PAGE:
Green is the New Black

Like the US, the EU is in a mad rush to replace gas-powered vehicles with EVs. The EU currently imports most of its lithium from Chile, the US and Russia, but like the US wants to develop its own supply chain so it’s less dependent on imports.

As a result there are a plethora of new mining projects springing up across Europe. As you already know from what we’ve shared on this website, these mines will have a horrific impact on the land. From a recent article:

“The plan has angered environmentalists because of what one, who did not want to be named, described as the “horrific” ecological footprint of lithium mining on soil, water and air, as well as increased carbon emissions, which, ironically, is what the EU wants to curb.

The rush for lithium, said environmentalists, is difficult to square with the EU’s desire to be a world leader in climate change and environmental legislation.

“It is not only a dichotomy, I would even go as far as saying it’s an hypocrisy, because right now we’re dealing with an issue of over-consumption that is driving the ecological and climate crisis,” said Diego Francesco Marin, environmental justice specialist at the European Environmental Bureau (EEB), an umbrella group of civil society organisations.”

All across the world it seems that Green (so-called green energy) is the new Black (oil).

Join us to resist the Thacker Pass Lithium Mine and help spread the word everywhere that you can’t destroy the planet to save the planet.

#ProtectPeeheeMuhuh #ProtectThackerPass #StopTheGreenWashing #BrightGreenLies #Lithium #LithiumLies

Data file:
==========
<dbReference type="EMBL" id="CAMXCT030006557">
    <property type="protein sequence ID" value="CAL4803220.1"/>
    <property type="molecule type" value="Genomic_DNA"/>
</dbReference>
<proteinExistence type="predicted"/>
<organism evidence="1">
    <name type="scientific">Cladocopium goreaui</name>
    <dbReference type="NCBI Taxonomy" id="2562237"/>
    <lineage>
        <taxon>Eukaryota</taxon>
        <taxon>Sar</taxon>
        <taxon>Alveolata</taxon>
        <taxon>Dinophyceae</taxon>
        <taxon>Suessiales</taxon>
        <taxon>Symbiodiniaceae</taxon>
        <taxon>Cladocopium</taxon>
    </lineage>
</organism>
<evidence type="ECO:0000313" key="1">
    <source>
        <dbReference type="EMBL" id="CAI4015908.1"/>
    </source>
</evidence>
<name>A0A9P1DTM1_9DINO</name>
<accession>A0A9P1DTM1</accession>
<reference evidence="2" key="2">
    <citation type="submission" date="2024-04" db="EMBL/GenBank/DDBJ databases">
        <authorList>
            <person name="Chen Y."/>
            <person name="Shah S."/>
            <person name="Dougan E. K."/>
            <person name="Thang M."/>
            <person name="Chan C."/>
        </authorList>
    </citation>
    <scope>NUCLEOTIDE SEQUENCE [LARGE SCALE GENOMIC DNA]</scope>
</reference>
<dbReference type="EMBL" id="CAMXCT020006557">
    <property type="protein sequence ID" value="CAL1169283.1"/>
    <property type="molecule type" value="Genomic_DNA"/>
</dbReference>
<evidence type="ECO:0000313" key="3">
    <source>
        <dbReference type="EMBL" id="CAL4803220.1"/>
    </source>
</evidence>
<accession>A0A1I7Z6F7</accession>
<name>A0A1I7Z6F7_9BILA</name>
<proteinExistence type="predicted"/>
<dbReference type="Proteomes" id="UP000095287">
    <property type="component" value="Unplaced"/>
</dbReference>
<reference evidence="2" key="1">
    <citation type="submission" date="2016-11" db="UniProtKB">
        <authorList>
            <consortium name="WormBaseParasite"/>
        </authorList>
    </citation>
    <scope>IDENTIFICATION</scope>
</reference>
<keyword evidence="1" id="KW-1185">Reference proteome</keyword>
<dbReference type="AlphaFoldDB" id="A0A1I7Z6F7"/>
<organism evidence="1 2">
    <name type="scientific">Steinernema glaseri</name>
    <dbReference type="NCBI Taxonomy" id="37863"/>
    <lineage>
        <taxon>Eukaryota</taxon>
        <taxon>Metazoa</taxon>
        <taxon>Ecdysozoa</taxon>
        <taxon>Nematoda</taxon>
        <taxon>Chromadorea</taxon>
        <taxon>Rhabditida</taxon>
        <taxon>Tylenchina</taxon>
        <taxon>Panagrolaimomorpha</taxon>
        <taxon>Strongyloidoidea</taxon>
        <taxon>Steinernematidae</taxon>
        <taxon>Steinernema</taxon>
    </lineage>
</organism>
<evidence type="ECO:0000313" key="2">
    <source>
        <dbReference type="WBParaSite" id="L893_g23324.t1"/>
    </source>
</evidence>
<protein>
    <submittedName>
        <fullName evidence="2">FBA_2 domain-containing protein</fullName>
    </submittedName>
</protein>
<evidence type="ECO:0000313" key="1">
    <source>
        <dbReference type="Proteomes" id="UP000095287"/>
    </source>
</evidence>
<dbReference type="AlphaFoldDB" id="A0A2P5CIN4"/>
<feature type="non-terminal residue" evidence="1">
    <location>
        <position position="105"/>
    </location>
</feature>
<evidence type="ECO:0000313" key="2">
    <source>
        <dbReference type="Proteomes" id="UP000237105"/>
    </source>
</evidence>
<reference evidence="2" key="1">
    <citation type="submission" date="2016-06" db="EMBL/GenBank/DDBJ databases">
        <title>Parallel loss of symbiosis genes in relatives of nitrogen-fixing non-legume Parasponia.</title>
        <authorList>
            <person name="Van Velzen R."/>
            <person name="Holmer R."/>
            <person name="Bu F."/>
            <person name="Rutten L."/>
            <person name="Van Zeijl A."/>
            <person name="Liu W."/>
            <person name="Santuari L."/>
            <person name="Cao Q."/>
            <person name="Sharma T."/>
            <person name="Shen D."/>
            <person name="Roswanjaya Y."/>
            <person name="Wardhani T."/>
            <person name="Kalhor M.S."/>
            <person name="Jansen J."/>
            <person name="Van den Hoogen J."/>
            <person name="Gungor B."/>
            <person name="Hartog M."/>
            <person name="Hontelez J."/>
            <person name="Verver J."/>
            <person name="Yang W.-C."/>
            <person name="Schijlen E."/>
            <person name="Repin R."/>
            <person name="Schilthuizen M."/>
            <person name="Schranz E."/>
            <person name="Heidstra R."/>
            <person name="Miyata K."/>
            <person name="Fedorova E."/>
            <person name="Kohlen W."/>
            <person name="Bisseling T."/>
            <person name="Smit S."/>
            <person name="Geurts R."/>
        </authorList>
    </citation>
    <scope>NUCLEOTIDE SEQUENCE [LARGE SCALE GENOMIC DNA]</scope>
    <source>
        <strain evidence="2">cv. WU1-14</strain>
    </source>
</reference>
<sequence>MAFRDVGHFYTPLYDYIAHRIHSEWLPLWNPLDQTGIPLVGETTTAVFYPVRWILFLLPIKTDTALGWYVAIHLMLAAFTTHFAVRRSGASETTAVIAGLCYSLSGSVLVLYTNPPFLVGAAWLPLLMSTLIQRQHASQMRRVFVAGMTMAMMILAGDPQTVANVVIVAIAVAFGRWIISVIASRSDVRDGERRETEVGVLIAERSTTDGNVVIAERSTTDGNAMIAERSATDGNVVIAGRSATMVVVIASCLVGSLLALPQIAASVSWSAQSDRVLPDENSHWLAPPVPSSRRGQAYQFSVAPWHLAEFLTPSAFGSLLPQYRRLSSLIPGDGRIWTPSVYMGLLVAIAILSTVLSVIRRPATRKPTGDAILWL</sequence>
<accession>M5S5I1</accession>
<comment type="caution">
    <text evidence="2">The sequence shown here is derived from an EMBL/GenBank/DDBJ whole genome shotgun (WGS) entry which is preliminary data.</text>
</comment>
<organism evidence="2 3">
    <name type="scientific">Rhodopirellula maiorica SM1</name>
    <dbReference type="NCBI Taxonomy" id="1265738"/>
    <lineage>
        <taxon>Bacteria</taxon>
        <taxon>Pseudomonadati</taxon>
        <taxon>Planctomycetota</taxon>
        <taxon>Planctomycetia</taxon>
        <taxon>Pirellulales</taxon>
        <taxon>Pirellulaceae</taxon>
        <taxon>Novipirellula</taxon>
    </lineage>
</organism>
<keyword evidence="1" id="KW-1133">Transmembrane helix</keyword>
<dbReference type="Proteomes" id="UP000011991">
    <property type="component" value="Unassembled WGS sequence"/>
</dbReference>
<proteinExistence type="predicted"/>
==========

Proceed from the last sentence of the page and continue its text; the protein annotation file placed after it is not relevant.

Art by Sharon Colman, thank you Sharon!

Referenced article:

Habitat Destruction for Lithium is Climate and Extinction Crisis Denialism

By Justin McAffee for the Sierra Nevada Ally, July 9, 2021

What if I told you that Glenn Miller’s opinion piece about the Thacker Pass lithium project was a form of climate change denialism? He argues that lithium is necessary to convert our automobile transportation economy from fossil fuels to electric and we should move forward with the construction of the largest open-pit lithium mine in the nation’s history, indigenous people’s concerns aside, because America needs more cars. He claims this will limit global warming.

This perspective flat out denies the reality that the loss of biodiversity poses as great a risk to humanity as climate change. In fact, the loss of biodiversity contributes directly to the climate crisis. Instead of promoting the protection of biodiversity, Glenn Miller proposes we do the opposite, and destroy a large area of Nevada wilderness.

Let’s be clear: what will limit global warming is eliminating carbon pollution. He fails to mention that electric cars would draw their power from the electric grid, which is currently fueled by 70-80% fossil fuels. Maybe that will improve, but at what cost? If we listen to Glenn Miller, we must destroy vast areas of habitat, including some 9 million acres of public land in Nevada that is being opened to solar development, and many millions more in the American West. We must also engage in an explosion of mining for lithium, copper, cobalt and other rare-earth minerals. One begins to wonder whether this is a solution or a cause of climate change.

According to a study published in Science, one of the top peer-reviewed science publications in the world: “Current rates of extinction are about 1000 times the likely background rate of extinction. Future rates depend on many factors and are poised to increase. Although there has been rapid progress in developing protected areas, such efforts are not ecologically representative, nor do they optimally protect biodiversity.”

Read the rest at the Sierra Nevada Ally